B) Get evaluated as soon as possible by an appropriate doctor, such as at a hospital emergency room or an urgent care facility or, even better, if it's not an emergency, be seen as soon as possible by a Worker's Compensation Board-certified doctor, such as the doctors at Park Avenue Trauma Associates.  We book new appointments as soon as possible in order to preserve your ability to claim injured sites you were not aware were injured.

How can I transfer my Workers' Compensation or No-Fault injury treatment from another facility to your facility?


It is not possible to provide precise criteria for when you would be able to transfer a case to our care, because it involves weighing a large variety of factors.  However, in general, any  case whose treatment began less than six (6) weeks ago is likely to be transferable.

For a definitive answer, please call 1-877-266-7362.

In all cases, if we accept your transfer, we will require as much documentation as you can obtain of any previous medical evaluations, treatment, or reports of tests that you have received as well as the items listed above in part C and D of the third FAQ (What should I expect and what should I bring...)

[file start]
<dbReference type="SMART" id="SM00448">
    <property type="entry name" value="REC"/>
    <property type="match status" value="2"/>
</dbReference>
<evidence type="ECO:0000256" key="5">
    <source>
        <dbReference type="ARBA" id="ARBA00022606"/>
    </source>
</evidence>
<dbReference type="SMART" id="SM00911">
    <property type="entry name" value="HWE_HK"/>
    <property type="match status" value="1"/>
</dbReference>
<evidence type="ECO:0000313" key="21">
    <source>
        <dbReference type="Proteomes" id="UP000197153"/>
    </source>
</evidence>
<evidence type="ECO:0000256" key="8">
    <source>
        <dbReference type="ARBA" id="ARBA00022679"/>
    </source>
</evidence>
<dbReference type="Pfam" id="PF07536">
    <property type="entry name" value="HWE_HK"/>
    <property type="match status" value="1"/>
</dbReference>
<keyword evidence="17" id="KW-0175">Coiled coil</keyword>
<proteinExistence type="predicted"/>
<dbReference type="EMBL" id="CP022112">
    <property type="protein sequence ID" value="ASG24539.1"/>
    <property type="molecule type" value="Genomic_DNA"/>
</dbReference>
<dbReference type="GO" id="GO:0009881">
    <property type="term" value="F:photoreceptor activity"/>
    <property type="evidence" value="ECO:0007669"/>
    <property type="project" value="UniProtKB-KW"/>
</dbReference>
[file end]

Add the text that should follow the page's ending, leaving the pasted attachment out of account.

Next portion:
What types of cases of work-related illness do you not treat?


A) needle sticks causing potential infections, such as hepatitis or HIV (which don't result in a regular infection or deep injury).

B) any allergic reactions

C) any inhalation, ingestion (swallowing), or skin exposure to a harmful substance.

Do you treat hernias?


Hernias are stretching or tearing of weak areas in the inner lining of the abdominal wall, frequently occurring around the right or left groin or around the navel (umbilicus) and sometimes other parts of the abdominal wall, especially areas where there was a surgical incision scar.  These areas then allow abdominal contents, such as intestines, to protrude into them.

Although we do not treat hernias ourselves (we would refer you to the appropriate specialist), quite frequently other areas may have been injured at the same time, such as the back, which, combined with a pinched nerve in the back, can cause pain to shoot through   parts of the abdominal wall and make a person suspect they have a hernia when they really have a pinched nerve. We do treat such an injury, so examine yourself carefully for that possibility, and call us to be examined if you think you have more than just a hernia.